I am making a TV stand out of 100-plus-year-old barn wood and wondered what you would suggest for a finish. – Don Templin
Chris Marshall: The rough, weathered look of old barn lumber is appealing, so I can see why you’d choose it for a piece of furniture. Just guessing here, but I bet you’re leaving the gray or otherwise old surface of the wood intact. And, that time-earned “patina” is the reason why I’ll offer this suggestion: leave the wood as is, with no finish on it whatsoever. Make the most of its character! When you think about it, that old barn wood stood up fine to anything and everything nature and farm life could throw at it. Covering that with a finish would probably make it easier to keep dusted and clean, but if you’re prioritizing the original rough surface texture, there isn’t a finish out there that’s going to seal the weathered wood without also making it look oiled, shiny or otherwise coated. On the other hand, if your plan is to plane the lumber down smooth, then any shellac, varnish or lacquer will work fine. The surfaces will be flat again, so you can treat it as though you were finishing new wood. Which, in a sense, is what it will become.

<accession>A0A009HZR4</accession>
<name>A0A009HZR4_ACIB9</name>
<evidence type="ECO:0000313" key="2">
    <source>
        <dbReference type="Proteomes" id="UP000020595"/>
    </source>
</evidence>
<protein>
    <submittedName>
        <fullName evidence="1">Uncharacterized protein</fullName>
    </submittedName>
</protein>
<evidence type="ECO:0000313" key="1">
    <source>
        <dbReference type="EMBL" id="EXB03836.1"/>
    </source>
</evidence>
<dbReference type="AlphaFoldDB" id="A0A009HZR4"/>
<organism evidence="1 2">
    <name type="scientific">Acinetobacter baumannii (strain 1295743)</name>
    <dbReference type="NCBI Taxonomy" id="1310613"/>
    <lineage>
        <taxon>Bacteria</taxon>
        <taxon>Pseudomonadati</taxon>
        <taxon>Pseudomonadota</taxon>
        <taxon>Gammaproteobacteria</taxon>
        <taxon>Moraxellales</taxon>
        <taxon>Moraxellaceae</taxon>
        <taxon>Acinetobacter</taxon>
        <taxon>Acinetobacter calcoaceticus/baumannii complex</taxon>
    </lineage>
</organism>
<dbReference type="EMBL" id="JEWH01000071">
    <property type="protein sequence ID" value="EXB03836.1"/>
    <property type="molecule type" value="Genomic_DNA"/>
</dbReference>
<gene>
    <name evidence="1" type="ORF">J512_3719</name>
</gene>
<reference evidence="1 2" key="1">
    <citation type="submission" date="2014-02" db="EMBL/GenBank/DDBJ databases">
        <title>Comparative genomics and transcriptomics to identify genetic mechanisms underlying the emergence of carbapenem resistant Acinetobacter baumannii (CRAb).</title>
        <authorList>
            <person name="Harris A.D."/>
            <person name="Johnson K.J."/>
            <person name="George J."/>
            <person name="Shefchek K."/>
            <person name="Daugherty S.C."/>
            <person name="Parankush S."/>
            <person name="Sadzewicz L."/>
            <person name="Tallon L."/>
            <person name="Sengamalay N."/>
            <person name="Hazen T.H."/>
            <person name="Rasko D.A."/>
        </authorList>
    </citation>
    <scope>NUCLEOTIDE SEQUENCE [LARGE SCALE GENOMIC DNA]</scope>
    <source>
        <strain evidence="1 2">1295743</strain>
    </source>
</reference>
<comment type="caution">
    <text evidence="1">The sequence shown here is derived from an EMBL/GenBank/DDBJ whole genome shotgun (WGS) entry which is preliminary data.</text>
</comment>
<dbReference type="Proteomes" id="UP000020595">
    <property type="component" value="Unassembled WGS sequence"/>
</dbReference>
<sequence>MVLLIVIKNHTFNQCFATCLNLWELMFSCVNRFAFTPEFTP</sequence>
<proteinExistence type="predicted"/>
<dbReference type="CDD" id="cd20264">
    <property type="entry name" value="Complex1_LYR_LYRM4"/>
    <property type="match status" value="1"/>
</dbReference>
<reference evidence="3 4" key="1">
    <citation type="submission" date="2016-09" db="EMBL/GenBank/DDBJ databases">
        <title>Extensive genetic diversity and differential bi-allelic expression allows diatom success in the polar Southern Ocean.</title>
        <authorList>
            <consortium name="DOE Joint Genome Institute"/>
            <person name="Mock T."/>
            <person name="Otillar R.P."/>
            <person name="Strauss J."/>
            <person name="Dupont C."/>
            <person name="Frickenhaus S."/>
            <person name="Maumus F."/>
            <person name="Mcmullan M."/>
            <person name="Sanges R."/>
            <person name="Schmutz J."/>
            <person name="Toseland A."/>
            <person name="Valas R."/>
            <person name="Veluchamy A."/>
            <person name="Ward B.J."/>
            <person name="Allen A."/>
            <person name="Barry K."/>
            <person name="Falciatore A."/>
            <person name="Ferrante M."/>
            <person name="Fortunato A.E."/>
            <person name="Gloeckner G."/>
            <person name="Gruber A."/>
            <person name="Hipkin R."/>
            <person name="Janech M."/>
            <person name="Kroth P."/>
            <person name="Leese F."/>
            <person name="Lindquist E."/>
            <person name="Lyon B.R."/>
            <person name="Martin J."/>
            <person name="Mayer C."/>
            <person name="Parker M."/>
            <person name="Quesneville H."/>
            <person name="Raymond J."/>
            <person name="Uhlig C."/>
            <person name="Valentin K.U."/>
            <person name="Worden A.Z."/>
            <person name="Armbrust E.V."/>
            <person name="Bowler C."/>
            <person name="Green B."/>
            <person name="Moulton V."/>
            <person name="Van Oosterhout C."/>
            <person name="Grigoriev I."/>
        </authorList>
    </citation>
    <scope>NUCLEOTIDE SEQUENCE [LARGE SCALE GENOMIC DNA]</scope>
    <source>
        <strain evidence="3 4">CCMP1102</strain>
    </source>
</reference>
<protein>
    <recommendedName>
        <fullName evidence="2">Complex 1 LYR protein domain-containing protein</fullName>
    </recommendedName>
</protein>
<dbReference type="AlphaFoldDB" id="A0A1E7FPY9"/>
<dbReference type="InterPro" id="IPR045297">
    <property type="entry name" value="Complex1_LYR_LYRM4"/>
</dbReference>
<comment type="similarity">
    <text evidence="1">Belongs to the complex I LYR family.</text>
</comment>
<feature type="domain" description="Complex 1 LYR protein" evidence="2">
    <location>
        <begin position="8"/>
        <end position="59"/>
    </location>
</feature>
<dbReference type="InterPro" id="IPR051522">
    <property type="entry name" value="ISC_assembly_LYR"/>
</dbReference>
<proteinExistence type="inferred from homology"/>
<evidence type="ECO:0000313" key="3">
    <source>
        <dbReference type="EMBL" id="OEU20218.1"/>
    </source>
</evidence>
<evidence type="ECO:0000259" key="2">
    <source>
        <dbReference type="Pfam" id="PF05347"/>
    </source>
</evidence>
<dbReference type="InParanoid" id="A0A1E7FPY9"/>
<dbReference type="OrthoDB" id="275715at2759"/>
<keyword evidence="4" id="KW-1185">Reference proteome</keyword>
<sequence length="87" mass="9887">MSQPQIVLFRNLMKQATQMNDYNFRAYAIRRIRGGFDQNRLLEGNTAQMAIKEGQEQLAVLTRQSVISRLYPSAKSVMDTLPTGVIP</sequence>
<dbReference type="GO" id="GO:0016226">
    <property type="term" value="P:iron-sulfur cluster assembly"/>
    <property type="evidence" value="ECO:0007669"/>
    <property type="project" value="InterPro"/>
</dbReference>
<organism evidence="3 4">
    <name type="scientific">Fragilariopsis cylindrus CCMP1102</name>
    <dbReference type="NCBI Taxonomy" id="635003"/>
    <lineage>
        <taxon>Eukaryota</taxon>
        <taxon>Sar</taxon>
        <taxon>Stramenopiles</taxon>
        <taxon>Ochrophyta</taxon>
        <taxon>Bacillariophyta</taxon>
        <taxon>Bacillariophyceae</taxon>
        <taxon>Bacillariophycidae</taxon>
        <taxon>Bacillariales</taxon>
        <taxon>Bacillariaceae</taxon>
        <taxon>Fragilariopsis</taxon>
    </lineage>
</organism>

Tim Inman: More than likely, you’re wanting to use these old barn boards because of their aged and imperfect look — not because they might be a cheap source of lumber. But sometimes making something look “old and natural” isn’t as easy as it might seem. First, there is the basic issue: These boards have lived in a barn — with animals — and with animal “stuff” for a long time. The look of an old barn might be charming; the smell of an old barn isn’t. So, I would suggest a good power washing or soap and water cleaning first. Let the wood dry completely. Then, let’s address the issue of color. Are the barn boards “right” for you? White? Red? Worn paint? Even though the boards may have the right patina, it can be “improved” or enhanced for your project. Consider freshening the colors. Working on a sealed and finished surface is much easier on the nerves when doing color adjustments. If you get it wrong, it is a simple thing to wipe away the offending paints. If you work on bare wood, forgiveness isn’t so easy to come by. What sealer? Just about anything will do. Good old shellac is hard to beat. Dilute whatever you seal with, though. You are not trying to build a film coat at this stage. You just want to seal the wood to stop major absorption of paints, etc. When it is time to apply a final finish, I would suggest you go with a thin film of a dead flat material. This could be a varnish, or lacquer. Oils are OK, but they are very difficult to apply in a dead flat look. Dead flat will be more sympathetic to “old” looks. New things are bright and shiny, old things are dull and flat. I think my kids say that about me, too…. Of course, please practice on scraps before you launch on your final work!